The Firearm Blog recently posted an interesting article about an unusual anti-materiel rifle in use with forces affiliated with the Free Syrian Army. ARES has now identified this weapon. The rifle is indeed chambered in 14.5 × 114 mm, but has not been craft-produced and is not, as has been speculated, blowback operated. It is actually a modified, Soviet-era design 2X35 (2Kh35) sub-calibre training device produced by the Russian Degtyarev Plant, designed to be fitted into the main gun of a main battle tank such as the T-72. This weapon is designed to fire on a similar trajectory to the main gun to offer a safer and more cost-effective alternative to training tank crews.
The purpose of the gun explains the ‘slimline’ design and the large circular features on the receiver and barrel, intended to centre the weapon within the breech and bore of the tank gun. The weapon’s gas tube is mounted on the right side and is not visible in the media shared by TFB. As seen in the video, it fires from an open bolt. The feed mechanism is part of the design and has not been fabricated or modified. The only changes made are to the scope and mount, lever-actuated firing mechanism (replacing the intended solenoid-based system), the added flash-suppressor, optional PK butt-stock, and of course the adapted tripod.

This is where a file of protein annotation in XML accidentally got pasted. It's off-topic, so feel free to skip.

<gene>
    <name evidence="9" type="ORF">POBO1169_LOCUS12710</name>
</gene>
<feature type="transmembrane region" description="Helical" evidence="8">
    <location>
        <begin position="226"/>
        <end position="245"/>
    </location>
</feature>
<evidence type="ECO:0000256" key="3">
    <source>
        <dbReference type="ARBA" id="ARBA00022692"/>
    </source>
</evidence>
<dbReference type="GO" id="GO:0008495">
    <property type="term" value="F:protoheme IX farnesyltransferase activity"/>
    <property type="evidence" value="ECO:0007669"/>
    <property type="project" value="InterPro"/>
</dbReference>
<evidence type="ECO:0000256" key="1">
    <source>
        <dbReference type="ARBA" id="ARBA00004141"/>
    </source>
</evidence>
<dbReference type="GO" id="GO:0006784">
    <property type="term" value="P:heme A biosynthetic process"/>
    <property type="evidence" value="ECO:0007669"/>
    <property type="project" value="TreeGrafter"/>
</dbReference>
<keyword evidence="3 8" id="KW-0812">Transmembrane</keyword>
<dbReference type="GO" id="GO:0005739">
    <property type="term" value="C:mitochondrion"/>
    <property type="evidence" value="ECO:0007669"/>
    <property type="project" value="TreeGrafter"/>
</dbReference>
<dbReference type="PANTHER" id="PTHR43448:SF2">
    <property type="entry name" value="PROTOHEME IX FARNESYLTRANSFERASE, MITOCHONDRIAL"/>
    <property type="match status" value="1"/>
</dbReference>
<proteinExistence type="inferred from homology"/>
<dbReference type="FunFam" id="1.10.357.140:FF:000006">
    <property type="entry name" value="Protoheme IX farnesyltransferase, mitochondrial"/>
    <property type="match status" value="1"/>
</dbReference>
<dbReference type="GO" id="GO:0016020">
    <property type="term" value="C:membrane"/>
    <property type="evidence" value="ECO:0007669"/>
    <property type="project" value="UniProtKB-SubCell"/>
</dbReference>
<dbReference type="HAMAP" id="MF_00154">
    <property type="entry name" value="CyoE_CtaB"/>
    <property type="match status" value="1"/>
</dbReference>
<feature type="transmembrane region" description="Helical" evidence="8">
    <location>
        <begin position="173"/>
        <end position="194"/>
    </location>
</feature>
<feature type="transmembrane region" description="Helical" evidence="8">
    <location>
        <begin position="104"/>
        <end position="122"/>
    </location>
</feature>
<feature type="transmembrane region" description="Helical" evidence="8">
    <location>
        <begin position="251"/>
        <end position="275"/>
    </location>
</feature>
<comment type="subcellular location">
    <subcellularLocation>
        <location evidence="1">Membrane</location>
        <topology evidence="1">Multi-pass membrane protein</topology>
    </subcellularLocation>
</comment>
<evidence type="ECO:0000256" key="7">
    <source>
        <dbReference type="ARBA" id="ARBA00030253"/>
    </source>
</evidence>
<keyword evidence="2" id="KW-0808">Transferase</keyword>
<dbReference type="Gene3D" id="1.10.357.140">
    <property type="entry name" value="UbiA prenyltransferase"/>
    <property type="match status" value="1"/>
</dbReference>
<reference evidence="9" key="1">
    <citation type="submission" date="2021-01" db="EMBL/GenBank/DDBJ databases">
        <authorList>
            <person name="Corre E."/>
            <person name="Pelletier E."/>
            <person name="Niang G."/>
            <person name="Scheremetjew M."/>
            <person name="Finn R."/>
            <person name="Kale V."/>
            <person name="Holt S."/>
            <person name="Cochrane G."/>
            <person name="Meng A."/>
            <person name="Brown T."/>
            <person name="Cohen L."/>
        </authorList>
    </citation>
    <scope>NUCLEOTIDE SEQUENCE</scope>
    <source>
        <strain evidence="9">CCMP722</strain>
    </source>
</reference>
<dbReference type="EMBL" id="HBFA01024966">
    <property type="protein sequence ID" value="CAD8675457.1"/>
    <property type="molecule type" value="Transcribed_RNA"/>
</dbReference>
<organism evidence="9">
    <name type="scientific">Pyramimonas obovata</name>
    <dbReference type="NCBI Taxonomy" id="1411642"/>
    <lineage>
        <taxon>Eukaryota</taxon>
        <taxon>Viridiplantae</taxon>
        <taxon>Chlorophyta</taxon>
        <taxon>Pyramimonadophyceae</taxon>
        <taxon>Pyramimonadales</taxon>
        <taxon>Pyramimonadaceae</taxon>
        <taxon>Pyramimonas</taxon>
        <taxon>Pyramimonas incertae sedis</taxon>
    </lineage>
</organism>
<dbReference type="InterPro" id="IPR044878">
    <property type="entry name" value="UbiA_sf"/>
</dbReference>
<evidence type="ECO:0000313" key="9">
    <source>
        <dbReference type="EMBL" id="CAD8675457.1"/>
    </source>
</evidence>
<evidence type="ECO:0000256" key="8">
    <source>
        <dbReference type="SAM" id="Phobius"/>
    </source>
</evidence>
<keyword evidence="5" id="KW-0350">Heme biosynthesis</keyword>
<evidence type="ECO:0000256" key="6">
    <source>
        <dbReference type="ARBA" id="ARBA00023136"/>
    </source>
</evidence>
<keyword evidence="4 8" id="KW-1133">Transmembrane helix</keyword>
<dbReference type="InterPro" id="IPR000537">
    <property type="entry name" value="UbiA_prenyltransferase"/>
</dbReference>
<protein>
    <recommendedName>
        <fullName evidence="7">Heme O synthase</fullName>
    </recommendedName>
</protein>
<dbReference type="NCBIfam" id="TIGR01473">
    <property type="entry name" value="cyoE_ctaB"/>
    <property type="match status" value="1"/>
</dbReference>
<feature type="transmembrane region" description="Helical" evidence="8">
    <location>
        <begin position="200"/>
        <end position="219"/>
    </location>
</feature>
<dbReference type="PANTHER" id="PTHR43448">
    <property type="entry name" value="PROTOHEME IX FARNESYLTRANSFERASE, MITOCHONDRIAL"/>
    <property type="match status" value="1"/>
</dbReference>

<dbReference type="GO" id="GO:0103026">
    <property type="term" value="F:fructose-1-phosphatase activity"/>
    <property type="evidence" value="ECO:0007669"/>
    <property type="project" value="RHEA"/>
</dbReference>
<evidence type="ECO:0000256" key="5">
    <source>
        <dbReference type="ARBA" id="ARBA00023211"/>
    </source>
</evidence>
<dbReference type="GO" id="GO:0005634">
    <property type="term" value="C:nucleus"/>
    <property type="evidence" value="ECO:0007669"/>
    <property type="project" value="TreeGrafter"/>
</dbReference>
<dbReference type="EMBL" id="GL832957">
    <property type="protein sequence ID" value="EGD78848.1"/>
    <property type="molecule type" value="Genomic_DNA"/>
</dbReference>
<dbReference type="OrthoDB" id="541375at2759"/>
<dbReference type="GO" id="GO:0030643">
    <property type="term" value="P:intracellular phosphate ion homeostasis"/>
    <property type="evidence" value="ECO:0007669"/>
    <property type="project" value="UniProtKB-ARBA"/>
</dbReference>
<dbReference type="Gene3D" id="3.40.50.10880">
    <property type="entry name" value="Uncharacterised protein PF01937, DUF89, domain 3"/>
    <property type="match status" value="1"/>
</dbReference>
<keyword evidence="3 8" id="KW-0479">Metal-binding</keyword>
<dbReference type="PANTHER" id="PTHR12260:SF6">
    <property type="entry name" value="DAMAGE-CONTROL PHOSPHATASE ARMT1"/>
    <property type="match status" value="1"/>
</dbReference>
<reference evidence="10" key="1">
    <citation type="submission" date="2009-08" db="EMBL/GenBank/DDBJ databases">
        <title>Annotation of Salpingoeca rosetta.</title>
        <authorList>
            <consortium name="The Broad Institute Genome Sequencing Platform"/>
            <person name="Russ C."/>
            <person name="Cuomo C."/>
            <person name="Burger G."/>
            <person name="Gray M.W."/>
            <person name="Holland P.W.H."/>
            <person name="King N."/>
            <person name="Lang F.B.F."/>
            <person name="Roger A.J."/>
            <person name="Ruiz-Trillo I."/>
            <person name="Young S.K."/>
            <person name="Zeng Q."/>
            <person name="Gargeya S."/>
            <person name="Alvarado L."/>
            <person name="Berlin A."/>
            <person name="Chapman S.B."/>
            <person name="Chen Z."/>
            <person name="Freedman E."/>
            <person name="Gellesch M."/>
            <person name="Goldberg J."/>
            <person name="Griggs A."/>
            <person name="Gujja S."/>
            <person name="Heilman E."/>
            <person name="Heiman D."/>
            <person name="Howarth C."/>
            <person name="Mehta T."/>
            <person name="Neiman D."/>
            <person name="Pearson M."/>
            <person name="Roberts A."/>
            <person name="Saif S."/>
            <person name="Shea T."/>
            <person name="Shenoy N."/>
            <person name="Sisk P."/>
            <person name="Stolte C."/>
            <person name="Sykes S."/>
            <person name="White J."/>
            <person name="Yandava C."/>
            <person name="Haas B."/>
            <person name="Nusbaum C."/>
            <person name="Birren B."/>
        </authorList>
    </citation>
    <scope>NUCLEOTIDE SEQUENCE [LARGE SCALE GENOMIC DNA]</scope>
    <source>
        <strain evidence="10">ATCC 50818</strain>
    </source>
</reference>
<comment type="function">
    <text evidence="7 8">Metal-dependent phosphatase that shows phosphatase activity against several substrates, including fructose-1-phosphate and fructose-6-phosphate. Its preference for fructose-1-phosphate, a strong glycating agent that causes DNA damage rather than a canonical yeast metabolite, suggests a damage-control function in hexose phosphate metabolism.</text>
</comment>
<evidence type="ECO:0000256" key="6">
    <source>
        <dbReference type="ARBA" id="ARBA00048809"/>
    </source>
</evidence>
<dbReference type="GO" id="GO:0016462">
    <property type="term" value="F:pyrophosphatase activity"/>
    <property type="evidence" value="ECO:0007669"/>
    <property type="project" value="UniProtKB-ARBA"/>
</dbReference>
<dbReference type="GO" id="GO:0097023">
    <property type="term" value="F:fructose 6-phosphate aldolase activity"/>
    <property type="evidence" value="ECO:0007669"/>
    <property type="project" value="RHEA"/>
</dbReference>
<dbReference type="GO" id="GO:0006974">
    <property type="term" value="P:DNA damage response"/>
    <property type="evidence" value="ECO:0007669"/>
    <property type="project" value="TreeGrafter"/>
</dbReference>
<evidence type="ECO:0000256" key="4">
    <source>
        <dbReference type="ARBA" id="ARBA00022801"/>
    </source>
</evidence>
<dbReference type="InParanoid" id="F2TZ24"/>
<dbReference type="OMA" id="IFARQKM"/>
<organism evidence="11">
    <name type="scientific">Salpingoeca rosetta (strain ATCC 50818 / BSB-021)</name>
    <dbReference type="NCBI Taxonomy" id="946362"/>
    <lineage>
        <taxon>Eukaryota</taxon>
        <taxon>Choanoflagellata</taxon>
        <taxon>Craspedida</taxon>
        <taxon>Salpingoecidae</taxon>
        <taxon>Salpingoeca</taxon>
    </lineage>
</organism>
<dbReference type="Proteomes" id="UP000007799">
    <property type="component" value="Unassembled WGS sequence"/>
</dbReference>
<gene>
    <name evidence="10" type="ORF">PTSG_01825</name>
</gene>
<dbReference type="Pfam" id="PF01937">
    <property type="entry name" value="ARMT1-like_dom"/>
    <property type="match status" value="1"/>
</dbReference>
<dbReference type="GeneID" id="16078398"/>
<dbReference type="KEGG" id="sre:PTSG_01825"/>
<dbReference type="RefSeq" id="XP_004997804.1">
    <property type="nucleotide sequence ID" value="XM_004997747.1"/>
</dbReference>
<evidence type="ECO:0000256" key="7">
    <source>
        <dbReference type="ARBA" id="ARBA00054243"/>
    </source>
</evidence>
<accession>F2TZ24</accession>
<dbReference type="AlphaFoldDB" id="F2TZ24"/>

Figure 1.2 Patent diagram, showing 2Kh35 sub-calibre training centred in a notional gun barrel (source: patent).
The same weapon was observed in use in the Ukraine conflict in 2016, pressed into service in a slightly different configuration with a substantial suppressor (see below). Whilst it is encouraging to see more coverage of unusual firearms in conflict zones by firearms news websites, it is important such firearms are correctly identified by trained specialists.
Figure 1.3 2Kh35 sub-calibre training device re-purposed as an anti-materiel rifle or large-calibre sniper rifle in Ukraine (source: Ukrainian NSAG media).
Overall length: 1,660 mm
Height: 350 mm
Width: 175 mm
Total weight: 29 kg
Magazine capacity: 6 rounds
Maximum rate of fire: 10 rounds per minute
Muzzle velocity: 980 m/s
Figure 1.4 2Kh35 sub-calibre training device (source: V.A. Degtyarev Plant).
Remember, all arms and munitions are dangerous. Treat all firearms as if they are loaded, and all munitions as if they are live, until you have personally confirmed otherwise. If you do not have specialist knowledge, never assume that arms or munitions are safe to handle until they have been inspected by a subject matter specialist. You should not approach, handle, move, operate, or modify arms and munitions unless explicitly trained to do so. If you encounter any unexploded ordnance (UXO) or explosive remnants of war (ERW), always remember the ‘ARMS’ acronym:
AVOID the area
RECORD all relevant information
MARK the area from a safe distance to warn others
SEEK assistance from the relevant authorities